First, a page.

When I was first contacted by Annie, she was quite distraught. She told me her vet suggested she contact me because the vet couldn’t figure out what was wrong with Annie’s cat Lola. Annie told me that Lola – a lovely long haired black cat – had been attacking her own tail. The vet told Annie that Lola had an emotional problem and wanted to put Lola on Prozac. Annie was not convinced that Lola had emotional issues and asked me to talk to Lola.
When I asked Lola to tell me about her tail, I was really shocked. What she showed me was that she would be sitting quietly and suddenly would viscously attack a particular spot on her tail – biting it with her teeth. Then after a few seconds, would leave the spot alone and would act normal again. Annie reported that this was exactly what happened – over and over through out the day, to the point that a serious wound had developed at the spot.
However, I did not feel that this was an O.C.D.-type behavior or an emotional issue – my feeling was that there was a physical cause. I asked Lola how her tail felt when she would attack that particular spot – she showed me that it felt like an almost electric shock – the feeling of a suddenly pinched nerve. In an attempt to make it stop, Lola would attack and bite her tail at the spot where she felt the nerve pain.
Because I am a medical intuitive, I can “look” inside an animal’s body to see how they are feeling. This can be really helpful – as it was in Lola’s case. When I “looked” at Lola’s tail, what I saw was a misalignment of two vertebrae in her tail – and one of the two vertebra also had a crack in it. This made sense to me, based on what Lola showed me about the nerve pain. I suggested that Annie have the vet take an x-ray of Lola’s tail. Annie said she would follow up with the vet.
Soon there after, Lola had her x-ray. The results showed exactly what I had seen – two misaligned vertebrae and a crack in one of them. Unfortunately, the wound over the site of the vertebrae had become dangerously infected and part of Lola’s tail had to be amputated immediately to prevent the infection from spreading further.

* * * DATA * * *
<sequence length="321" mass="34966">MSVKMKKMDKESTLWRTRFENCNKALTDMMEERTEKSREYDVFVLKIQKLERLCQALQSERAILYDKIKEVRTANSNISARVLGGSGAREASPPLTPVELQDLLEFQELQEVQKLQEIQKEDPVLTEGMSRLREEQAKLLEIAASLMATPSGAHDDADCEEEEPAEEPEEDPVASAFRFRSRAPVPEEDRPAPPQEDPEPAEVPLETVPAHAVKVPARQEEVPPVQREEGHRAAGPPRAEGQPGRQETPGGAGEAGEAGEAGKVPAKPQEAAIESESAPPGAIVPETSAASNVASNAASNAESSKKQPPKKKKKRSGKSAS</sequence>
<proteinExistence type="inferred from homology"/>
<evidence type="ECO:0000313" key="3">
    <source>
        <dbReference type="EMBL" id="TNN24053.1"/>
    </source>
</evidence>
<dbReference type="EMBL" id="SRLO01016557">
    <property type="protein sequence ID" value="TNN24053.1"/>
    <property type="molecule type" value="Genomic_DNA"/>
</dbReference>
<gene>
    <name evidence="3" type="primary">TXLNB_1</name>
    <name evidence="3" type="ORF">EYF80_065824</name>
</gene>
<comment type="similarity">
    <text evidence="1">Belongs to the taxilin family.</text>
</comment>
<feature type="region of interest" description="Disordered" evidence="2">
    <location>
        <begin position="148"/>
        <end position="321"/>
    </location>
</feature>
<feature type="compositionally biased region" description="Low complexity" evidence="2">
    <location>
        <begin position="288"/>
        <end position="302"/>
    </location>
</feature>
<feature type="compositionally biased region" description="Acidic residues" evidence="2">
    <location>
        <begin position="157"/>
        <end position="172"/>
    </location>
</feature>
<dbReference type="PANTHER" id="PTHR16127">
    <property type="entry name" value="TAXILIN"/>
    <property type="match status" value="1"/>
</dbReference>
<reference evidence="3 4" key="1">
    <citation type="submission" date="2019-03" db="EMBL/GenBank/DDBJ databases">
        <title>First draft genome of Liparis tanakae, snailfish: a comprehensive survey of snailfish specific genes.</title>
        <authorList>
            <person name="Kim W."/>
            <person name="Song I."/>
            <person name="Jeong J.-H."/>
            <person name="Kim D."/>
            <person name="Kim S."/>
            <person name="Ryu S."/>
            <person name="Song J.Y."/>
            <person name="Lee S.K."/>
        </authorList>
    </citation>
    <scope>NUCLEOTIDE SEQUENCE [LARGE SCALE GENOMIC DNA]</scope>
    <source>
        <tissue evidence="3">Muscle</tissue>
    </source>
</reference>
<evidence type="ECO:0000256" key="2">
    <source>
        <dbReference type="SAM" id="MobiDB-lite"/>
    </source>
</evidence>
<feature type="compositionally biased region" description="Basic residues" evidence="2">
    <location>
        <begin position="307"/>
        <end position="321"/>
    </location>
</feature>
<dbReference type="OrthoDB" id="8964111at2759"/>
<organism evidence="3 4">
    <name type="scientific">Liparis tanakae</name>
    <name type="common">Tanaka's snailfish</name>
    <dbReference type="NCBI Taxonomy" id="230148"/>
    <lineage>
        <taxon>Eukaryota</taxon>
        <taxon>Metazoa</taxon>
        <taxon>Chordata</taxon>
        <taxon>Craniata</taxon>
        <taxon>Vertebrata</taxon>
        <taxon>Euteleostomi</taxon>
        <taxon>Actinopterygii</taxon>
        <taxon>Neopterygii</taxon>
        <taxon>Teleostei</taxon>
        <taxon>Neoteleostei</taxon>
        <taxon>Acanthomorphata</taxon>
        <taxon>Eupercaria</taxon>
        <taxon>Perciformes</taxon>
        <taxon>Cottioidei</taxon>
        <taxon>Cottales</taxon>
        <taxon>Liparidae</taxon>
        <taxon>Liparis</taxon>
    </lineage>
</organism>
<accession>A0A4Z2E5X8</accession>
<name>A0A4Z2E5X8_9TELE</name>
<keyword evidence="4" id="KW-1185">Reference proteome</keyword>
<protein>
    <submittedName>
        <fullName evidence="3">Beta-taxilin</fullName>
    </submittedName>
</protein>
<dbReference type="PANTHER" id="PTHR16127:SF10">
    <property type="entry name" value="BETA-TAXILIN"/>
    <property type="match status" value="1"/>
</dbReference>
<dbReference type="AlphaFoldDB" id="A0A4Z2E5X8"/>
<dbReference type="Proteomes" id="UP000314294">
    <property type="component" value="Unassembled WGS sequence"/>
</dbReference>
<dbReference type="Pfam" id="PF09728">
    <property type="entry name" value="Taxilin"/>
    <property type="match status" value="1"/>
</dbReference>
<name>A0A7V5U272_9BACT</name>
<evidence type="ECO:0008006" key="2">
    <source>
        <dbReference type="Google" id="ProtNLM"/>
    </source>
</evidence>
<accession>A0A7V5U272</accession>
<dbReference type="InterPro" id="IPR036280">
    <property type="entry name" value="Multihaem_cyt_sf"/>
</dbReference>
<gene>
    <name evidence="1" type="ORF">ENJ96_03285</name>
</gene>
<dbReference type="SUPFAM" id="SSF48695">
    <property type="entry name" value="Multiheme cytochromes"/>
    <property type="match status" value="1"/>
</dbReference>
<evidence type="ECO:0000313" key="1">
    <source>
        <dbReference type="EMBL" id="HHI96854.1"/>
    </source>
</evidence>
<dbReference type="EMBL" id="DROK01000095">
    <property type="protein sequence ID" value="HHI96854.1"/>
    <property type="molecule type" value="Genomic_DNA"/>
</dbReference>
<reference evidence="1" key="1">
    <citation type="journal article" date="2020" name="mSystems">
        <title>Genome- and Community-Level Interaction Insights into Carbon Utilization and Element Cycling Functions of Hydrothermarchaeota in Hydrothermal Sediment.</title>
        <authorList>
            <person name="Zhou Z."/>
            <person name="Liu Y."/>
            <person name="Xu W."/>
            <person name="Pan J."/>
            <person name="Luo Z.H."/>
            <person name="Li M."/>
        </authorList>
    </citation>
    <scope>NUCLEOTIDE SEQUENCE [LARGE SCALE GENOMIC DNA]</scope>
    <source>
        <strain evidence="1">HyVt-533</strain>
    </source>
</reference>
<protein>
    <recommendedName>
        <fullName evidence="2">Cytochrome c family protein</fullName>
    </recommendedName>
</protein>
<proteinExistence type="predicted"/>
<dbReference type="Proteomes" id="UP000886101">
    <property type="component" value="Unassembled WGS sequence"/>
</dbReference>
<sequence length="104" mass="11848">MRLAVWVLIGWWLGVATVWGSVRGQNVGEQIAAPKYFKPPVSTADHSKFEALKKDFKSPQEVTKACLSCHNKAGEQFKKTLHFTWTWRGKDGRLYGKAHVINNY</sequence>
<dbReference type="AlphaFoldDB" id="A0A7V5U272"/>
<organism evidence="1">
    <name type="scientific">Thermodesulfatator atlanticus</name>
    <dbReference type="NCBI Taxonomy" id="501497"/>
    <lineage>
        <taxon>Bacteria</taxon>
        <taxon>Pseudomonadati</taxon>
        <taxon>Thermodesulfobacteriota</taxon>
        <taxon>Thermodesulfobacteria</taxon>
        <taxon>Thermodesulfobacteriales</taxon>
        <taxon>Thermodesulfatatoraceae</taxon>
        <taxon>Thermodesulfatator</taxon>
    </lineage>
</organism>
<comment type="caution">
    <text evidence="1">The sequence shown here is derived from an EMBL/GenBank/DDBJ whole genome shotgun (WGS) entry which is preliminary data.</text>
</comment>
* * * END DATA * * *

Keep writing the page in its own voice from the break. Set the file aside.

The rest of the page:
We talked to Lola again after the amputation and we assured her that she was still very beautiful and would now be pain free. While Lola wasn’t happy about loosing part of her tail, she was VERY happy about not having the nerve pain any more. Annie reported that Lola had not attacked her tail once since the surgery either!
Not long after Lola’s surgery, Annie was preparing to move to Florida. We talked to Lola and Annie’s other cat, about the upcoming move. The move went smoothly and they all got settled in Florida.
I didn’t hear from Annie for several months, but when I did hear from her, she was really concerned – Lola had started attacking the stub end of her tail. When I asked Lola why she was attacking her tail again, she showed me clearly that the problem was nerve related . . . she was having classic phantom limb syndrome pain – but of course in her case, it was phantom tail pain!
I suggested that Annie contact her local vet to get some pain medication for Lola. I felt that if she could get pain relief and gradually decrease the dose of the pain medication, that the nerve irritation would subside and Lola would be able to leave her tail alone.
Annie was able to get the pain medication from the vet and after a month or so of gradually decreasing the dosage, Lola was again pain free and was leaving her tail alone!
Several years have passed and Lola remains pain free – and her tail, although a bit shorter than it once was, it is still beautiful and – best of all – has been safe from attack!
“Poor Lola would have been on Prozac for no reason at all, but Sky found out what was really wrong with Lola’s tail and we were able to resolve it. I was blown away by the accuracy of Sky’s reading and am so grateful I listened to her suggestions. Thanks again, Sky, I can’t thank you enough!” – Annie E., FL
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